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TITLE
Hydro Electric Display Float
EXTERNAL ID
GB232_RAMSAY_D893_1_17_006
PLACENAME
unidentified
PERIOD
1960s
SOURCE
Skye and Lochalsh Archive Centre
ASSET ID
9268
KEYWORDS
hydro-electric
slogans
float
parade
Hydro Electric Display Float

In the 1960s, with the continuing construction of hydro-electric stations, and electricity available to most communities, the North of Scotland Hydro-Electric Board took every opportunity to promote the use of electricity in homes. This photograph shows a float prepared for a parade or exhibition with a humorous look at living in a shoe, but with all modern conveniences, including a cooker, boiler, washing machine and a vacuum cleaner. A large sign tells everyone that the average cost per week for a 4 roomed house was only 1/4d for lighting only, or 6/3d for all electric. There are rhyming slogans like 'The rates are cheap as you can see. In fact its quite amazing, That for less than 7 bob a week, You can have lights and cooker blazing'. The lorry, decked out with "Hydro Electric Board" in large letters above the cab, a model electric tower on top, and the North of Scotland Hydro-Electric Board crest on the door, promotes electricity as an everyday commodity.

The North of Scotland Hydro-Electric Board was established under the Hydro-Electric Development (Scotland) Act 1943. Thomas Johnston presented the Act in the House of Commons, declaring that by harnessing 'the great latent power of the region' it would assist in remedying the ills that affected the Highlands. Johnston told the Commons that 'industries, whether owned nationally or privately, will be and ought to be, attracted to locations in the Highlands, as a result of this measure'.

Ordinary consumers would have priority, then the anticipated large power users, and any surplus energy would be sold to the national grid. Profits from these sales would help reduce distribution costs to more remote areas, and assist in carrying out measures for the economic development and social improvement of the Highlands. This famous social clause gave recognition that the Hydro Board was envisaged as an instrument for the rehabilitation of northern Scotland, not just an organization to provide electricity.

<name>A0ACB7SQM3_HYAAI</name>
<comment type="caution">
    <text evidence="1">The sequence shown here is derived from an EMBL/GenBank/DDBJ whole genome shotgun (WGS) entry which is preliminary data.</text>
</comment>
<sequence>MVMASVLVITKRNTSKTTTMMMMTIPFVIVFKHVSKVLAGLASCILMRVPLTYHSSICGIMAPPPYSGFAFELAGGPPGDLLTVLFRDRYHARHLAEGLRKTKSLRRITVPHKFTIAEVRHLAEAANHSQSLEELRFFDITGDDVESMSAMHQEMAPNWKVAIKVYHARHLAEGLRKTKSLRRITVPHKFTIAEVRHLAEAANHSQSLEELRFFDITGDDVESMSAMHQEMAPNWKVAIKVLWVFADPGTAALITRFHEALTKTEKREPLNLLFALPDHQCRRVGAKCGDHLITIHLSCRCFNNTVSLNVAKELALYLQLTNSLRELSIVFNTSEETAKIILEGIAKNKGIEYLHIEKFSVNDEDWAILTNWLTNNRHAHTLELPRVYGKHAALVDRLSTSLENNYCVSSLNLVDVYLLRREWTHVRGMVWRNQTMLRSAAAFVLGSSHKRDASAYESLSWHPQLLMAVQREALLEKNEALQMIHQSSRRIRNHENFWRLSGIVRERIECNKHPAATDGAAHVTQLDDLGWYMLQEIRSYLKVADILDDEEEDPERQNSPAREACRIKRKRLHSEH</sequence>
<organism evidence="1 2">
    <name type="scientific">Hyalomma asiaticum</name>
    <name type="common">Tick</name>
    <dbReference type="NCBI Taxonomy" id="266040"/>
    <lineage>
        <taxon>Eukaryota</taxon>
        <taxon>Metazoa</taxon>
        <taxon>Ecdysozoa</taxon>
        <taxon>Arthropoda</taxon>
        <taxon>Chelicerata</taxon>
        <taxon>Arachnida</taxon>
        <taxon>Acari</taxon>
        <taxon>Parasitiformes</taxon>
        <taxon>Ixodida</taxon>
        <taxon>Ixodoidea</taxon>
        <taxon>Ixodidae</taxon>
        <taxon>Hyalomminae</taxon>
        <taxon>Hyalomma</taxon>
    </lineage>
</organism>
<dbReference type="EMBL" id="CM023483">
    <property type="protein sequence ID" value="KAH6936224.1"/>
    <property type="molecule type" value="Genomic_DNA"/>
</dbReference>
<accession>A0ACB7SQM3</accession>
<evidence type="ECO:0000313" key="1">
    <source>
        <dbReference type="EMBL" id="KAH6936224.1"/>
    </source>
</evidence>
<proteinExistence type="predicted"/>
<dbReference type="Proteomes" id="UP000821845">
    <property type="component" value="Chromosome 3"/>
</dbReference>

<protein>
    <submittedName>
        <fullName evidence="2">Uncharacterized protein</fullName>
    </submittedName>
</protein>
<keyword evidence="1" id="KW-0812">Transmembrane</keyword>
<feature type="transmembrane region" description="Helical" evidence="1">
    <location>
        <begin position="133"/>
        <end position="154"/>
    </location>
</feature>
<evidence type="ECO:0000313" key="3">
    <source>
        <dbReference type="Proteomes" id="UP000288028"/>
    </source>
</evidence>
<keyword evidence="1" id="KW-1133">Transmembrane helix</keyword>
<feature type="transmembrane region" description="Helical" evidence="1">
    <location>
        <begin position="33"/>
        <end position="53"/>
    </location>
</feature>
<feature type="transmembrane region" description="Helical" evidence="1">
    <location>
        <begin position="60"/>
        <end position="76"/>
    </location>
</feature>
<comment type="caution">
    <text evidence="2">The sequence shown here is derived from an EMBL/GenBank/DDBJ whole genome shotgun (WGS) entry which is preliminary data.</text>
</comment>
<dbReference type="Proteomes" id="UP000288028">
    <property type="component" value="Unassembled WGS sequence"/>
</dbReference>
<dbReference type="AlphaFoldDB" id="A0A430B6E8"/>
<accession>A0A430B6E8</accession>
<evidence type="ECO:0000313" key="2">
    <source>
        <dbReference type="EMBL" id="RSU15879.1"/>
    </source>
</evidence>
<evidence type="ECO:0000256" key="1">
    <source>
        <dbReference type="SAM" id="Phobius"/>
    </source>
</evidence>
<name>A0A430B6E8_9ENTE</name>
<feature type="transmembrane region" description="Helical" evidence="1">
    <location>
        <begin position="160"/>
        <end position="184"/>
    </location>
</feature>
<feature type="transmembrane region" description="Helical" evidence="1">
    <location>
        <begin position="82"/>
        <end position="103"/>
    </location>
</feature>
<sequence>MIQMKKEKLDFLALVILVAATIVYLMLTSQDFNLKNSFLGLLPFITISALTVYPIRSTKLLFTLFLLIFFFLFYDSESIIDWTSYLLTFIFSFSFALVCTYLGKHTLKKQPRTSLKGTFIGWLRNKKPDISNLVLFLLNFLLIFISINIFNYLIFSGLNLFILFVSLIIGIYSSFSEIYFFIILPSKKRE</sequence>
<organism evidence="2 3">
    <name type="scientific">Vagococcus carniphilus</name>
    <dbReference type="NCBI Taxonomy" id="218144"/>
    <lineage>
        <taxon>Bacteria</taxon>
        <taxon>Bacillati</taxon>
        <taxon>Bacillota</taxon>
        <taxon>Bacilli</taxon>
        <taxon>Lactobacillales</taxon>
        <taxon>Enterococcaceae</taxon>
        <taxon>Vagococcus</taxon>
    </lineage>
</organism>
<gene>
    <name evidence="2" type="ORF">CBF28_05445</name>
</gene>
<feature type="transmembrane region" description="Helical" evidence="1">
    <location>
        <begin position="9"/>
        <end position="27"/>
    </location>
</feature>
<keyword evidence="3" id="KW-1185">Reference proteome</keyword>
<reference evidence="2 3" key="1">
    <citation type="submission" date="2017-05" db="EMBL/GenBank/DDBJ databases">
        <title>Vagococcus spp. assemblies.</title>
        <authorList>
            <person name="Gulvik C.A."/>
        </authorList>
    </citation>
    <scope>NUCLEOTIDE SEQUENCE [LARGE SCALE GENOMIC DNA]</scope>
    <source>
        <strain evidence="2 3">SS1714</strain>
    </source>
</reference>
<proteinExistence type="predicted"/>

The output from the power station at Loch Sloy, west of Loch Lomond, was intended to meet the demand for central and western Scotland. The surplus energy produced here would be used to subsidise the Morar and Lochalsh projects, it being unlikely these smaller schemes could pay their way. The cost of construction of these three projects was estimated at £4,600,000


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Hydro Electric Display Float

1960s

hydro-electric; slogans; float; parade

Skye and Lochalsh Archive Centre

William J Ramsay Archive

In the 1960s, with the continuing construction of hydro-electric stations, and electricity available to most communities, the North of Scotland Hydro-Electric Board took every opportunity to promote the use of electricity in homes. This photograph shows a float prepared for a parade or exhibition with a humorous look at living in a shoe, but with all modern conveniences, including a cooker, boiler, washing machine and a vacuum cleaner. A large sign tells everyone that the average cost per week for a 4 roomed house was only 1/4d for lighting only, or 6/3d for all electric. There are rhyming slogans like 'The rates are cheap as you can see. In fact its quite amazing, That for less than 7 bob a week, You can have lights and cooker blazing'. The lorry, decked out with "Hydro Electric Board" in large letters above the cab, a model electric tower on top, and the North of Scotland Hydro-Electric Board crest on the door, promotes electricity as an everyday commodity.<br /> <br /> The North of Scotland Hydro-Electric Board was established under the Hydro-Electric Development (Scotland) Act 1943. Thomas Johnston presented the Act in the House of Commons, declaring that by harnessing 'the great latent power of the region' it would assist in remedying the ills that affected the Highlands. Johnston told the Commons that 'industries, whether owned nationally or privately, will be and ought to be, attracted to locations in the Highlands, as a result of this measure'.<br /> <br /> Ordinary consumers would have priority, then the anticipated large power users, and any surplus energy would be sold to the national grid. Profits from these sales would help reduce distribution costs to more remote areas, and assist in carrying out measures for the economic development and social improvement of the Highlands. This famous social clause gave recognition that the Hydro Board was envisaged as an instrument for the rehabilitation of northern Scotland, not just an organization to provide electricity.<br /> <br /> The output from the power station at Loch Sloy, west of Loch Lomond, was intended to meet the demand for central and western Scotland. The surplus energy produced here would be used to subsidise the Morar and Lochalsh projects, it being unlikely these smaller schemes could pay their way. The cost of construction of these three projects was estimated at £4,600,000 <br /> <br /> <br /> This image can be purchased.<br /> For further information about purchasing and prices please email<br /> <a href= "mailto: skyeandlochalsh.archives@highlifehighland.com" >Skye and Lochalsh Archives</a><br />